Wireless Internet FAQs

What's Wireless Equipment

Orcas Online is a Wireless Internet Service Provider (WISP) and provides internet to home and business users via point-to-point terrestrial wireless equipment. This means that we use directional broadcasting from one land-based tower to another. We utilize a combination of licensed and public frequencies to provide service to our island community in North Puget Sound. Customers can expect to have a 1-foot dish installed on their property, usually on a house/structure or a nearby tree. We connect this outdoor receiver (CPE) to an interior wireless router.

How Much Speed Do I Need?

Choosing a speed plan can be difficult, especally if you don’t know what you are looking for. Our general rule of thumb is that our bottom-level and top-level users know who they are. Of our three middle plans, residential users can get away with 10-Mbps while customers who plan to work from home or have +5 people sharing the connection should look towards the 15-Mbps or 25-Mbps plan levels. No matter what plan level you decide on, rest assured it is easy to move back and forth between them so you can find the one that works best for you.

Need more for the week? Upgrade to a higher level while you have family visiting!

What is Metered Bandwidth?

Orcas Online doesn’t use data caps. Restricting how much data someone can pass each month just doesn’t sound like great service to us. Who wants to worry about tracking monthly usage or overage fees? Not us! Instead, every plan we have comes free from restrictive data caps. We price our 5 available plans based on speeds that people will actually use. If you’re a light internet user who occasionally streams but doesn’t work from home, then our 10-Mbps plan will work great for you! Don’t pay for more than you need? Business users can buy our 25-Mbps or 50-Mbps plans and be assured that they have enough speed to get all their work done. Remember, from 12 Am to 6 Am even our speed caps turn off!

Will Inclement Weather Affect my Connection?

Our wireless gear is designed for normal operation in just about any environment, and we have observed adequate performance through such events as hailstorms, sleeting, and wildfire smoke. Specific conditions can cause some trouble with wireless connections. For example driving rain can create a temporary lapse in capacity which our radios automatically recover from over a short time. We have observed that some installations near the waterline can be weakened by tidal action, usually lasting around an hour per incident and no more than twice per day, and mostly in the summer months. Overall our network has performed admirably in the local climate for decades and we are confident it will continue to do so.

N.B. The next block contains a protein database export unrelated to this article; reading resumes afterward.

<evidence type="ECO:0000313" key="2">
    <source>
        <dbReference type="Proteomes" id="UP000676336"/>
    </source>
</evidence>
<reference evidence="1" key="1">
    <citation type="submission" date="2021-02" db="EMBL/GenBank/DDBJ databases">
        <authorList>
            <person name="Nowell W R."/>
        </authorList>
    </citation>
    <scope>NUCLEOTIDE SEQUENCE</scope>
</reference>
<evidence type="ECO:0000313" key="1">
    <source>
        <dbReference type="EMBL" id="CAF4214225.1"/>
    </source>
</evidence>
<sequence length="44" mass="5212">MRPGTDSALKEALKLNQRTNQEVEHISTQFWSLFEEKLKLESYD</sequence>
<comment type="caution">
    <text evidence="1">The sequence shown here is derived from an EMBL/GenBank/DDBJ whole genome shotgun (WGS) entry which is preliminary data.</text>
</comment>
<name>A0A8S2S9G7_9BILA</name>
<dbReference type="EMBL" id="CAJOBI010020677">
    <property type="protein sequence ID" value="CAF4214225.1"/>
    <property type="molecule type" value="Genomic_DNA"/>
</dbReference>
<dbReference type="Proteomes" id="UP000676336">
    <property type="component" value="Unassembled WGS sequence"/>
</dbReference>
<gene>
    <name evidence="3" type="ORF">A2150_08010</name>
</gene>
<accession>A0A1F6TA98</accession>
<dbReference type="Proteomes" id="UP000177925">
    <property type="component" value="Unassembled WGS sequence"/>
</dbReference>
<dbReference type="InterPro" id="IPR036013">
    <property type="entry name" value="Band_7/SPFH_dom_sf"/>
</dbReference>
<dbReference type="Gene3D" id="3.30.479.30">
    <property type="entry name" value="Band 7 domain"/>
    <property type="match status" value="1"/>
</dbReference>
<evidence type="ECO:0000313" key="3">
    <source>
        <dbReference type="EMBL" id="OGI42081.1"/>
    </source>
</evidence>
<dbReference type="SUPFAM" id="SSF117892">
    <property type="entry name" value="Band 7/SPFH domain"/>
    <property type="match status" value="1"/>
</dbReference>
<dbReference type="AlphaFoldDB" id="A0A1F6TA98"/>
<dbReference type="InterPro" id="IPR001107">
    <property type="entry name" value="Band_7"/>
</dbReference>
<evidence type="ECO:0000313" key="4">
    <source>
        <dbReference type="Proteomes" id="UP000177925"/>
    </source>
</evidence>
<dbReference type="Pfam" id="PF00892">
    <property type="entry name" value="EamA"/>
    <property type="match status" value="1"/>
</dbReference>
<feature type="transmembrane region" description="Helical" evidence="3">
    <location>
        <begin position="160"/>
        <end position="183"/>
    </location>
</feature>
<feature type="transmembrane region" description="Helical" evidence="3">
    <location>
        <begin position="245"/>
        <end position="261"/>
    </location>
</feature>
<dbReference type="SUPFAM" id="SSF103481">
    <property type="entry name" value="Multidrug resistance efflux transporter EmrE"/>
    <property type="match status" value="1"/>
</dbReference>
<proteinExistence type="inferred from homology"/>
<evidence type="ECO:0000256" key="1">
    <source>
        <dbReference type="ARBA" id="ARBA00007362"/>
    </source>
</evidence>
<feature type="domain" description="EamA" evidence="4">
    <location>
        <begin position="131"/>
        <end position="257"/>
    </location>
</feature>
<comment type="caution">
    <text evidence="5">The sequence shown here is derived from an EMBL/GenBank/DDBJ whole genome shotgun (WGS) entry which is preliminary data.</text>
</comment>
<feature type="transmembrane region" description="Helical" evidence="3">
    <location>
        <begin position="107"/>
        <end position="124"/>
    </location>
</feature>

Will My Internet Work When the Power’s Out?

Your onsite wireless gear, namely the outdoor radio and the indoor wireless router, draw minimal power and can be powered for a few hours by a battery backup, and add minimal load to a standard generator. It is important to note that our network can be affected by small regional power outages due to the nature of our point-to-point system. Some connections can only be served by transmitting data between multiple radios in several locations, and a loss of power at one of those locations would interrupt the connection. Orcas Online maintains a set of battery backups at its large broadcast sites, and deploys generators to major sites during extended power outages. Our office is also equipped with an automatic generator to ensure that our servers stay operational at all times.

How is my Radio Different From my Router?

We generally refer to the onsite wireless receiver as a radio. The 1-foot dish we install contains a small wireless radio that receives your download data and transmits your upload data. For most of our installs that is the radio’s only purpose. Glass and other material can interfere with wireless transmissions, so the radios are always installed outside. The wireless router that is installed inside your residence serves as the gateway that your devices use to connect to the internet, via the single cable that runs from the router to the outside radio. Your router is responsible for moving traffic from every connected device out to the internet, and vice versa. The router provides your Wi-Fi signal, and its LAN ports, if it has any, allow a number of devices to be wired directly to it for more efficient internet access.